The medieval history of Sambourne is largely bound up with that of Feckenham Forest. The woodland of the manor in 1086 measured a league by half a league. (fn. 5) The whole village was taken into the Forest by King John. (fn. 6) But the lord of the manor, the Abbot of Evesham, and his tenants assarted and inclosed a considerable area of the forest from time to time, with or without leave. (fn. 7) The abbey claimed royal charters making it quit of waste, regard, view of foresters or verderers, and any interference by the king's servants; in 1280, however, the abbot had to pay 50 marks to recover his wood of Sambourne which had been seized for the misdeeds of his woodward and many other disputes between his bailiffs and those of the queen. (fn. 8) In June 1459 an inquest held before the king's verderers defined the bounds between the king's forest and the demesne of the abbot. The lordship or manor of Sambourne, they said, began at Thremorehulle in the Ridgeway, continued by Abboteslone and the forks to Ambisshok on Ridgeway, and so back to Thremorehulle. (fn. 9)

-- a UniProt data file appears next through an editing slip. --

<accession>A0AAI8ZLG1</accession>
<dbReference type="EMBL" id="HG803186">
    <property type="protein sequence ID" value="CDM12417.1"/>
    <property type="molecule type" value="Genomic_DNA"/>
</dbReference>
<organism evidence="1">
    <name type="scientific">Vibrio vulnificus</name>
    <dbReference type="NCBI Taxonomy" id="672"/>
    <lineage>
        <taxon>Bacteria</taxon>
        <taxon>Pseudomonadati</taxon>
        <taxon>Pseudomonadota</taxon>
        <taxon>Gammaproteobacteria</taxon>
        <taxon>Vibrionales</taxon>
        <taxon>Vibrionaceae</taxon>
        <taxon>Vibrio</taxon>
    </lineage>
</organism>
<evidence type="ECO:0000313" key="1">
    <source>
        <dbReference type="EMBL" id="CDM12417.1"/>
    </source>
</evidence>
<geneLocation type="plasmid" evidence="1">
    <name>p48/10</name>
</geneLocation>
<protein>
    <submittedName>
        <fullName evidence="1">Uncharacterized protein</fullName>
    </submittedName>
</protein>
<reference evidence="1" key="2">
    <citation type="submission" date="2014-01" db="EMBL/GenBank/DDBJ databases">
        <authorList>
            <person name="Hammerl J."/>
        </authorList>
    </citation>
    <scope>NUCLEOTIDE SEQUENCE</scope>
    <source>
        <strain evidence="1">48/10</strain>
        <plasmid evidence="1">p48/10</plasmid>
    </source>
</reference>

Inclosure was begun here by the abbots, (fn. 10) but the chief movement came in the early 18th century. In September 1707 the tenants commoners, 24 in number, presented a petition to Sir Robert Throckmorton, lord of the manor and of the waste ground called Sambourne Heath: 'Being sensible not only of the mistakes and obstinacy of our predecessors but also of our own backwardness and neglect in not readily consenting and agreeing to the inclosure of Sambourne Heath, which in all probability (if inclosed and tilled) will turn to more than double the profit and advantage made thereof as it is now used, the same common or waste ground being now run over and ate up with a great warren of conies and by the cattle of neighbouring parishes intercommoning there by reason of vicinage, and the commoners there now putting on cattle without stint, thereby rendering the said common, though containing near 1,000 acres of waste ground, yet of small profit', they asked that the common might be inclosed and divided into three or four large fields, then subdivided by mounds or marks so that the lord and tenants might have their due proportions. They offered to pass all necessary by-laws at the manor court within twenty years, and consent to any order, decree, or Act of Parliament which Sir Robert might procure. An agreement was drafted as between him and the customary tenants. It was estimated that the annual value of the land when inclosed and tilled would be about £400, i.e. more than double its then value. Sir Robert would provide the necessary ways, gates, stiles, &c., at first, but thereafter boundaries were to be maintained by the owners. Not more than 60 acres were first to be set apart for the benefit of the poor persons who then lived in cottages on the waste. This land was to be settled on trustees, and any not required for cottages was to be held as to one half for the poor of Sambourne, the other to augment the 'poor stipend' of the vicar of Coughton.* Unfortunately there were recalcitrant tenants and Sir Robert was not able, even by Bill in Chancery, to 'break the chief head of the serpent Hydra and facilitate the inclosure of the common', as his steward put it.* The Act was finally passed in 1773. (fn. 11) There were twenty persons concerned in the Award, including the then Sir Robert Throckmorton, who was heavily compensated for the loss of a large warren. Certain dues also went to the vicar of Coughton. The total area was said to be 569ac. or. 32p. (fn. 12)